The example here explains how to load a few rows of data in a table from a file by creating a load job. To get information on how to use other kind of devices, such as tape, pipe, and so on, refer to documentation links mentioned in the Resources section of this article.

Step 1: Right click on Data Loader (HPL) and choose New Load job. TheHPL Project Name list box will have no items in the list in the beginning. Choose the connection that was created earlier from the Connection list box and the Database list box will be automatically populated with the database name used when you created the connection. Choose the Object Type as Table from the list. The Select button provided beside Name will show a list of database objects, in this case a list of tables from the selected database. Choose the table that is to be loaded with data rows.

Figure 15. New load job
New load job

In the second part of this screen, you need to provide device array details. In the HPL Device Array Name list box, choose Enter New Name and provide a name for the device array that will be used for the loading job. Click on the Add button. A dialog box to add a new device will appear, as shown Figure 16. Provide the details of the device that is going to be used by the load job, in this case the file mydata, located at /ATM on the machine where the IDS instance is running. Click the OK button to continue.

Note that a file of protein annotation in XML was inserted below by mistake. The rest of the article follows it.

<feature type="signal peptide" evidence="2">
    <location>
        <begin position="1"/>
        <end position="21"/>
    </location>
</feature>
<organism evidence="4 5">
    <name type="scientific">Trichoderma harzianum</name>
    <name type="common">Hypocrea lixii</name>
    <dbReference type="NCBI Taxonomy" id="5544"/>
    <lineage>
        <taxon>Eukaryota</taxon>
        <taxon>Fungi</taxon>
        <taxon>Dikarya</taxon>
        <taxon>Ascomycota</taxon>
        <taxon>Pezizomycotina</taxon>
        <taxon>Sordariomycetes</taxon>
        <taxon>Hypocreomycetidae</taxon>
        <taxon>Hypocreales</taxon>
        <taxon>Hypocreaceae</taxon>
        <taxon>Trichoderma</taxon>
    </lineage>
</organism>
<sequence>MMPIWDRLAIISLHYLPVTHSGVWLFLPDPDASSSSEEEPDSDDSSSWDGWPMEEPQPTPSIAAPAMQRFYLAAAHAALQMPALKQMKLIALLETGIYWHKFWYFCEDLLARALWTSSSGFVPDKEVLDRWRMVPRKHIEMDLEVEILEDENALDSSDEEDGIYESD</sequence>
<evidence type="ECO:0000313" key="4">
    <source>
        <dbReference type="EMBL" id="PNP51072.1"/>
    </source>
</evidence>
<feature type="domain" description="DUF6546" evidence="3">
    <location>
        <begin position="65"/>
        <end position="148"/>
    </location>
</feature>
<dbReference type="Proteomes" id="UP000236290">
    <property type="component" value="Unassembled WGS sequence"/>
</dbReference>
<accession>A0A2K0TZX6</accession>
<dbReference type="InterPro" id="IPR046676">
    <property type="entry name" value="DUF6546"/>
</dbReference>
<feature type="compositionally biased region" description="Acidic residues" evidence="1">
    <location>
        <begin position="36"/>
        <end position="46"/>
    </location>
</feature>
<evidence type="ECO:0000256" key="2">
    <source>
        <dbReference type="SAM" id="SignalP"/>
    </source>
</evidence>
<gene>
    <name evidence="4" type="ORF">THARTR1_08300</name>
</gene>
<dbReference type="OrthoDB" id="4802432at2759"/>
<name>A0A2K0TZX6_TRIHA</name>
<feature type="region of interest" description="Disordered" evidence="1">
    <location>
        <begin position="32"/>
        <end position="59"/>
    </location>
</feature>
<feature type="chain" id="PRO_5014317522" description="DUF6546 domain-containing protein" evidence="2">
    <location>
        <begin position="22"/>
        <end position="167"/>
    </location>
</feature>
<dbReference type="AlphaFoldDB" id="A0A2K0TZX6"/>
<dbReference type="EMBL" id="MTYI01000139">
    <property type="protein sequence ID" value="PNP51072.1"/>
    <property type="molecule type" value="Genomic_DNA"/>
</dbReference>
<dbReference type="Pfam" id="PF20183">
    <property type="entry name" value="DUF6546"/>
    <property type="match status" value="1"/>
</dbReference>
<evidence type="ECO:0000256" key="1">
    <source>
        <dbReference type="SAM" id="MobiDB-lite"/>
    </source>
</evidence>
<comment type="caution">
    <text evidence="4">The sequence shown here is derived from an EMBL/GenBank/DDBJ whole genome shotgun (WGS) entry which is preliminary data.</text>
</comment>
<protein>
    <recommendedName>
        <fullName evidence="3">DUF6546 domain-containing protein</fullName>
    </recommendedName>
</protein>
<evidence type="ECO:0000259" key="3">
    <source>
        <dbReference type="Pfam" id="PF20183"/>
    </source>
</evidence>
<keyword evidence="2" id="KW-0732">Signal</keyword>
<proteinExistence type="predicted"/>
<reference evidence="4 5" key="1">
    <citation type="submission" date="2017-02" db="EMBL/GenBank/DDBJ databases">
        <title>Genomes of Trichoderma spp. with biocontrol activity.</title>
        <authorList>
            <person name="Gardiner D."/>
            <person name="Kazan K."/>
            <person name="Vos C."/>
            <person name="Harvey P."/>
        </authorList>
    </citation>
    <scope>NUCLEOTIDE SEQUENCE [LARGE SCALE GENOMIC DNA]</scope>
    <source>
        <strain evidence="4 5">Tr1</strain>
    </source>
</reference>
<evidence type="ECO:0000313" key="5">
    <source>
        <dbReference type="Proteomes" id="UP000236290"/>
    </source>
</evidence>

Figure 16. HPL device parameters
HPL device parameters

The file that will be used for loading the data into the table contains the following data:

5|e|100
				
6|f|75
				
7|g|40
				
8|h|15

The new device added to the device array will show up as follows:

Figure 17. HPL Job Type
HPL Job Type

Job Type gives you the option of specifying Conversion or No-Conversion. There are two modes of loading, Express and Delux. No-Conversion is used to choose Express mode, which is the fast mode, and Conversion is used to choose Delux mode. There are some restrictions on Express mode. For example, the table will be read-only during load and no triggers can be invoked on the table during load. You can find more information on these two modes in the IDS-related documentation links provided in the Resources section of this article. HPL map and HPL format will be generated automatically during execution for Non-Conversion (fast) jobs.

Click on the Next button to continue.